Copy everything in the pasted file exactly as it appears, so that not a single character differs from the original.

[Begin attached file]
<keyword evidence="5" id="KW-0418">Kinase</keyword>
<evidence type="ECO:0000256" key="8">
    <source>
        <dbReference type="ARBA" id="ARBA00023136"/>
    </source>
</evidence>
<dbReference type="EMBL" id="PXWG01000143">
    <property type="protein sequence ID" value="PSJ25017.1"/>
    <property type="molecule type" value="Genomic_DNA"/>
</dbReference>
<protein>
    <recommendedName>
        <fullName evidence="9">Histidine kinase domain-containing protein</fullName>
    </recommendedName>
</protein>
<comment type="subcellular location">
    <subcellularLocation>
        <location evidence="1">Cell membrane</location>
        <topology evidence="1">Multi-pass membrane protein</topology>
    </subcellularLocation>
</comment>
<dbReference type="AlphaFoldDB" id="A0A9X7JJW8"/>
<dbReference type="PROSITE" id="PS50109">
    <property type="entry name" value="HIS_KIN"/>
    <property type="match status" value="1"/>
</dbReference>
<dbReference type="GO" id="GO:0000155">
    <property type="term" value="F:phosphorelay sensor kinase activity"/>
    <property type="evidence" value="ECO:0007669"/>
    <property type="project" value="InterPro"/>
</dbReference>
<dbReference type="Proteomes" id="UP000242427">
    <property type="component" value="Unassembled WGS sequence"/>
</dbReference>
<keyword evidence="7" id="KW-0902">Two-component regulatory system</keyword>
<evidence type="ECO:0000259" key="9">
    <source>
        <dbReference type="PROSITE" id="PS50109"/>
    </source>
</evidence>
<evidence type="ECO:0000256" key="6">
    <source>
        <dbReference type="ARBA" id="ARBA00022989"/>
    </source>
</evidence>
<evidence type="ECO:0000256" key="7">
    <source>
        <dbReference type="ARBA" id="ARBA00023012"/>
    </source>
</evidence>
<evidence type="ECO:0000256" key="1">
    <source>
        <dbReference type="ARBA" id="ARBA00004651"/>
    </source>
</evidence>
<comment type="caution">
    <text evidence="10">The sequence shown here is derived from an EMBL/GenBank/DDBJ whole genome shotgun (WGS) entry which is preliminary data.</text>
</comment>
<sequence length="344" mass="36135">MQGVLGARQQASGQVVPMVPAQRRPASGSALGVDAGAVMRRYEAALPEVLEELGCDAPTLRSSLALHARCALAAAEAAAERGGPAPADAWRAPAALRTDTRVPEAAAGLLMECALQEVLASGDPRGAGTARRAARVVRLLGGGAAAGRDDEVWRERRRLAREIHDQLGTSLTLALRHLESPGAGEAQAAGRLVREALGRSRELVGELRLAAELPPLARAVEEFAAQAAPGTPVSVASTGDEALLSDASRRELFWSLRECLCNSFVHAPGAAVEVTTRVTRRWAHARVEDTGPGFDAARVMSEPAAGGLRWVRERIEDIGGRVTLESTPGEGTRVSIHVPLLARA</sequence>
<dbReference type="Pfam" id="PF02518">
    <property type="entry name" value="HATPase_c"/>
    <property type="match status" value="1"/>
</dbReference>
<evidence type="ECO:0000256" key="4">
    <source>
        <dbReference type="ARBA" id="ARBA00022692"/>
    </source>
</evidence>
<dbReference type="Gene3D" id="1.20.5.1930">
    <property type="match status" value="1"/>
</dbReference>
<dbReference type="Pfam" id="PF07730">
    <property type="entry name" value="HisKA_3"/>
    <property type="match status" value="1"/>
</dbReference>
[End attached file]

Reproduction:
<keyword evidence="5" id="KW-0418">Kinase</keyword>
<evidence type="ECO:0000256" key="8">
    <source>
        <dbReference type="ARBA" id="ARBA00023136"/>
    </source>
</evidence>
<dbReference type="EMBL" id="PXWG01000143">
    <property type="protein sequence ID" value="PSJ25017.1"/>
    <property type="molecule type" value="Genomic_DNA"/>
</dbReference>
<protein>
    <recommendedName>
        <fullName evidence="9">Histidine kinase domain-containing protein</fullName>
    </recommendedName>
</protein>
<comment type="subcellular location">
    <subcellularLocation>
        <location evidence="1">Cell membrane</location>
        <topology evidence="1">Multi-pass membrane protein</topology>
    </subcellularLocation>
</comment>
<dbReference type="AlphaFoldDB" id="A0A9X7JJW8"/>
<dbReference type="PROSITE" id="PS50109">
    <property type="entry name" value="HIS_KIN"/>
    <property type="match status" value="1"/>
</dbReference>
<dbReference type="GO" id="GO:0000155">
    <property type="term" value="F:phosphorelay sensor kinase activity"/>
    <property type="evidence" value="ECO:0007669"/>
    <property type="project" value="InterPro"/>
</dbReference>
<dbReference type="Proteomes" id="UP000242427">
    <property type="component" value="Unassembled WGS sequence"/>
</dbReference>
<keyword evidence="7" id="KW-0902">Two-component regulatory system</keyword>
<evidence type="ECO:0000259" key="9">
    <source>
        <dbReference type="PROSITE" id="PS50109"/>
    </source>
</evidence>
<evidence type="ECO:0000256" key="6">
    <source>
        <dbReference type="ARBA" id="ARBA00022989"/>
    </source>
</evidence>
<evidence type="ECO:0000256" key="7">
    <source>
        <dbReference type="ARBA" id="ARBA00023012"/>
    </source>
</evidence>
<evidence type="ECO:0000256" key="1">
    <source>
        <dbReference type="ARBA" id="ARBA00004651"/>
    </source>
</evidence>
<comment type="caution">
    <text evidence="10">The sequence shown here is derived from an EMBL/GenBank/DDBJ whole genome shotgun (WGS) entry which is preliminary data.</text>
</comment>
<sequence length="344" mass="36135">MQGVLGARQQASGQVVPMVPAQRRPASGSALGVDAGAVMRRYEAALPEVLEELGCDAPTLRSSLALHARCALAAAEAAAERGGPAPADAWRAPAALRTDTRVPEAAAGLLMECALQEVLASGDPRGAGTARRAARVVRLLGGGAAAGRDDEVWRERRRLAREIHDQLGTSLTLALRHLESPGAGEAQAAGRLVREALGRSRELVGELRLAAELPPLARAVEEFAAQAAPGTPVSVASTGDEALLSDASRRELFWSLRECLCNSFVHAPGAAVEVTTRVTRRWAHARVEDTGPGFDAARVMSEPAAGGLRWVRERIEDIGGRVTLESTPGEGTRVSIHVPLLARA</sequence>
<dbReference type="Pfam" id="PF02518">
    <property type="entry name" value="HATPase_c"/>
    <property type="match status" value="1"/>
</dbReference>
<evidence type="ECO:0000256" key="4">
    <source>
        <dbReference type="ARBA" id="ARBA00022692"/>
    </source>
</evidence>
<dbReference type="Gene3D" id="1.20.5.1930">
    <property type="match status" value="1"/>
</dbReference>
<dbReference type="Pfam" id="PF07730">
    <property type="entry name" value="HisKA_3"/>
    <property type="match status" value="1"/>
</dbReference>